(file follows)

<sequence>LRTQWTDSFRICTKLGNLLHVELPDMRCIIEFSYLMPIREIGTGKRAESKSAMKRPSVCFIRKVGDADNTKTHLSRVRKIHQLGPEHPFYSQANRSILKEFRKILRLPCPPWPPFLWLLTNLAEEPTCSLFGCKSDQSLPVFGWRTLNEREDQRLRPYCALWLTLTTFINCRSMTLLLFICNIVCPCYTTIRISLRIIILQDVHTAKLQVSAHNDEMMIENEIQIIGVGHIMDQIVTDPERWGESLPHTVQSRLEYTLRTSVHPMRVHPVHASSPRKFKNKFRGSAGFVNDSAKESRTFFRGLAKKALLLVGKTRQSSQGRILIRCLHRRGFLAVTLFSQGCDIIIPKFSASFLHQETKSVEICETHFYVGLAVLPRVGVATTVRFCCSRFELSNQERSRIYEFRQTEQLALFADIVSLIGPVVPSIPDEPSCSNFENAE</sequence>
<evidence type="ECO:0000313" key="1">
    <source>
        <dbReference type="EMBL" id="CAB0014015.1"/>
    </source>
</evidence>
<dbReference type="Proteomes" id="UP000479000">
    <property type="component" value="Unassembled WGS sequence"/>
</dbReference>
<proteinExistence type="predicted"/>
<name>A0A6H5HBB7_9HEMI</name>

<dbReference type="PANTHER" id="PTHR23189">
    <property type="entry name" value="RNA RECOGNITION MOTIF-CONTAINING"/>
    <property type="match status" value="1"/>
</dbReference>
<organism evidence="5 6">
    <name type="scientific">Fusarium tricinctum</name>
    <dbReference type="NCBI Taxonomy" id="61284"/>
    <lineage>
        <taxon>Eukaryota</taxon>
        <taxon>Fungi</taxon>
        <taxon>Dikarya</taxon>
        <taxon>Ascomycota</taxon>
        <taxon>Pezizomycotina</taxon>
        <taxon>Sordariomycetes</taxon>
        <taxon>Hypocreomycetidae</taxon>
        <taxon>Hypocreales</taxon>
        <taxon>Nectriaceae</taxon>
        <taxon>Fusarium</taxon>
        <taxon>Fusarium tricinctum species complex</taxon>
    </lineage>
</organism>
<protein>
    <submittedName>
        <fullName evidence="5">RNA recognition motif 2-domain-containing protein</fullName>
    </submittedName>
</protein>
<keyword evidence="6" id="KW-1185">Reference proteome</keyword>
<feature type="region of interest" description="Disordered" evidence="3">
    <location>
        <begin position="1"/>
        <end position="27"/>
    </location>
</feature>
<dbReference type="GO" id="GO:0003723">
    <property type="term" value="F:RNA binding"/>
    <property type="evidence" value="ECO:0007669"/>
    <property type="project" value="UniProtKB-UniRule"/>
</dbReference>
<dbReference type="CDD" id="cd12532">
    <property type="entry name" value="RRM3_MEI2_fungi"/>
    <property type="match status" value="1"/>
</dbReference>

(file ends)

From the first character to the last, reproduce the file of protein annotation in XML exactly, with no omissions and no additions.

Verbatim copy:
<sequence>LRTQWTDSFRICTKLGNLLHVELPDMRCIIEFSYLMPIREIGTGKRAESKSAMKRPSVCFIRKVGDADNTKTHLSRVRKIHQLGPEHPFYSQANRSILKEFRKILRLPCPPWPPFLWLLTNLAEEPTCSLFGCKSDQSLPVFGWRTLNEREDQRLRPYCALWLTLTTFINCRSMTLLLFICNIVCPCYTTIRISLRIIILQDVHTAKLQVSAHNDEMMIENEIQIIGVGHIMDQIVTDPERWGESLPHTVQSRLEYTLRTSVHPMRVHPVHASSPRKFKNKFRGSAGFVNDSAKESRTFFRGLAKKALLLVGKTRQSSQGRILIRCLHRRGFLAVTLFSQGCDIIIPKFSASFLHQETKSVEICETHFYVGLAVLPRVGVATTVRFCCSRFELSNQERSRIYEFRQTEQLALFADIVSLIGPVVPSIPDEPSCSNFENAE</sequence>
<evidence type="ECO:0000313" key="1">
    <source>
        <dbReference type="EMBL" id="CAB0014015.1"/>
    </source>
</evidence>
<dbReference type="Proteomes" id="UP000479000">
    <property type="component" value="Unassembled WGS sequence"/>
</dbReference>
<proteinExistence type="predicted"/>
<name>A0A6H5HBB7_9HEMI</name>

<dbReference type="PANTHER" id="PTHR23189">
    <property type="entry name" value="RNA RECOGNITION MOTIF-CONTAINING"/>
    <property type="match status" value="1"/>
</dbReference>
<organism evidence="5 6">
    <name type="scientific">Fusarium tricinctum</name>
    <dbReference type="NCBI Taxonomy" id="61284"/>
    <lineage>
        <taxon>Eukaryota</taxon>
        <taxon>Fungi</taxon>
        <taxon>Dikarya</taxon>
        <taxon>Ascomycota</taxon>
        <taxon>Pezizomycotina</taxon>
        <taxon>Sordariomycetes</taxon>
        <taxon>Hypocreomycetidae</taxon>
        <taxon>Hypocreales</taxon>
        <taxon>Nectriaceae</taxon>
        <taxon>Fusarium</taxon>
        <taxon>Fusarium tricinctum species complex</taxon>
    </lineage>
</organism>
<protein>
    <submittedName>
        <fullName evidence="5">RNA recognition motif 2-domain-containing protein</fullName>
    </submittedName>
</protein>
<keyword evidence="6" id="KW-1185">Reference proteome</keyword>
<feature type="region of interest" description="Disordered" evidence="3">
    <location>
        <begin position="1"/>
        <end position="27"/>
    </location>
</feature>
<dbReference type="GO" id="GO:0003723">
    <property type="term" value="F:RNA binding"/>
    <property type="evidence" value="ECO:0007669"/>
    <property type="project" value="UniProtKB-UniRule"/>
</dbReference>
<dbReference type="CDD" id="cd12532">
    <property type="entry name" value="RRM3_MEI2_fungi"/>
    <property type="match status" value="1"/>
</dbReference>